Sometimes Jesus appears completely baffling…you know, one grape short of a cluster. Like becoming a divine vintner as his first miraculous act. Really? A heavenly sommelier to unveil earth’s salvation? (John 2)
This miracle seemed strangely un-divine to me. But then I realized that this kind of thing ran in the family! It was His Father’s M.O.: Take the ordinary and make it more–a lot more.
Make it sacred.
He’s been at it since Creation. He:
- Took void emptiness and changed it into living beauty
- Transformed inky black skies into backdrops for dazzling daily light displays
- Poked dimples into earth and called them oceans
- Squeezed wrinkles up from the dirt and named them Alps
- Turned a pile of dust into a living being capable of love, creativity and wonder
Snapshots of this metamorphic instinct were throughout the Older Testament:
- A dry desert bush becomes a flaming message from Heaven
- A shepherd’s staff become the rod of God
- Gnarled acacia wood becomes an Ark that carries His presence
- A young boy’s sling becomes a weapon that fells giants
And he doesn’t stop there..in the NT
- A manger becomes a throne
- A carpenter’s shop becomes an incubator of the eternal
- An innocent victim’s cross becomes an invincible victor’s sword
- An empty tomb becomes eternity’s womb
- An upstairs parlor becomes the delivery room of radical, Spirit-branded people
And this passion for re-purposing has continued for 2,000 years:
- Bread and wine have become body and blood
- Baptismal waters have been fountains of cleansing
- Catacombs served as cathedrals
- Brush arbors housed firestorms of revival
- Marriage became the living portrait of Jesus and His Bride
This is what incarnation is: the invasive influence of the Kingdom of God in the ordinary, routine, mundane, banal aspects of life. It’s the peek-a-boo presence of God where you never thought you’d see Him. The early Celtic church talked about these moments as “thin spaces”–where time and eternity kiss; heaven and earth converge.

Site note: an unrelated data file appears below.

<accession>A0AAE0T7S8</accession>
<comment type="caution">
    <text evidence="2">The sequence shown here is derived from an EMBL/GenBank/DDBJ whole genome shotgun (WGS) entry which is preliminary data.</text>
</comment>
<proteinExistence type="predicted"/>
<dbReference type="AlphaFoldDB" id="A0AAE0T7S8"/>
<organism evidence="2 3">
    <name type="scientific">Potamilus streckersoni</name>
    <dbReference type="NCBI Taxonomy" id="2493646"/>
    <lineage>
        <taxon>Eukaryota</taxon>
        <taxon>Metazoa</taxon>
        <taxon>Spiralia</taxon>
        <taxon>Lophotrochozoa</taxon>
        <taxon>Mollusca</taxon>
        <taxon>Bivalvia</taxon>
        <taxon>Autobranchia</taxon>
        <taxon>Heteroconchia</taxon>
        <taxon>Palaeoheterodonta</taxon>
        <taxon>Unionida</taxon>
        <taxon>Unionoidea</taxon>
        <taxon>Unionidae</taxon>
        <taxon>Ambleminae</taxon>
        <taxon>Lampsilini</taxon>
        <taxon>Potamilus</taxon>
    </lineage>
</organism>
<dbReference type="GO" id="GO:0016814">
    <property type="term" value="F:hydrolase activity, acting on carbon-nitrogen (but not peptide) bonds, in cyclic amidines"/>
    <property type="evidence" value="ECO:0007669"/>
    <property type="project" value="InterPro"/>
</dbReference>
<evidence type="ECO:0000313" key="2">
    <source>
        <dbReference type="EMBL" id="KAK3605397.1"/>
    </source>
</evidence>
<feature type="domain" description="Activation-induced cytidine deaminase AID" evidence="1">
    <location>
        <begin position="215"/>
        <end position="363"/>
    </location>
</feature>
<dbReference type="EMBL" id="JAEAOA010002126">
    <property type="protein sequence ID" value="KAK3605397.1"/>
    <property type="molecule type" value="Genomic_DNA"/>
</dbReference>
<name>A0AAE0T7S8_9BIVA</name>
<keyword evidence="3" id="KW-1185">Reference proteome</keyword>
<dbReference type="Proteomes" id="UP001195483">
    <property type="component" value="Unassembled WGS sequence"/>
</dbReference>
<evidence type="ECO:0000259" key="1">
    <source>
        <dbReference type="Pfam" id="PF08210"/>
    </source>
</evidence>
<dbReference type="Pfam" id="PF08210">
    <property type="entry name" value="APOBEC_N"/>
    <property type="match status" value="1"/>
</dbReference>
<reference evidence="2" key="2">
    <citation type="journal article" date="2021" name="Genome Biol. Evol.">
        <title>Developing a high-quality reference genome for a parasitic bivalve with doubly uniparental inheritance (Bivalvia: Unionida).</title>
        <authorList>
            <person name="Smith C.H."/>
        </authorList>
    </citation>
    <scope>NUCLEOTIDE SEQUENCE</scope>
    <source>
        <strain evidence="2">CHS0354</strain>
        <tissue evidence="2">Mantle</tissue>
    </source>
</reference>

Jesus was the apex of these incarnational impulses of the Father. And as His first miracle, Jesus simply did what His Dad did. He took common washbasins and turned them into rare carafes…the ordinary become sacred. And “thus” he showed His followers his “glory”.
The Son demonstrated how His Father constantly causes life as it can be to impact life as it is to create life as it should be. “On earth as it is in heaven”…the invasive uniqueness of Kingdom life expressed the incessant sameness of real-world, real-time living.
I’m convinced that Jesus deliberately chose this odd first miracle to demonstrate re-purposing at its best. He up-cycled the basins people used to wash the dirt of life’s routines from their hands so they could contain a once-in-time vintage He personally crafted to keep the party going. He made the ordinary, sacred–always has, always will.
This miracle also points out why we so often miss His in-your-face Kingdom: we make the sacred, ordinary. We search for these incarnational intersections in contexts and constructs outside of our daily reality. And so, we miss the party altogether.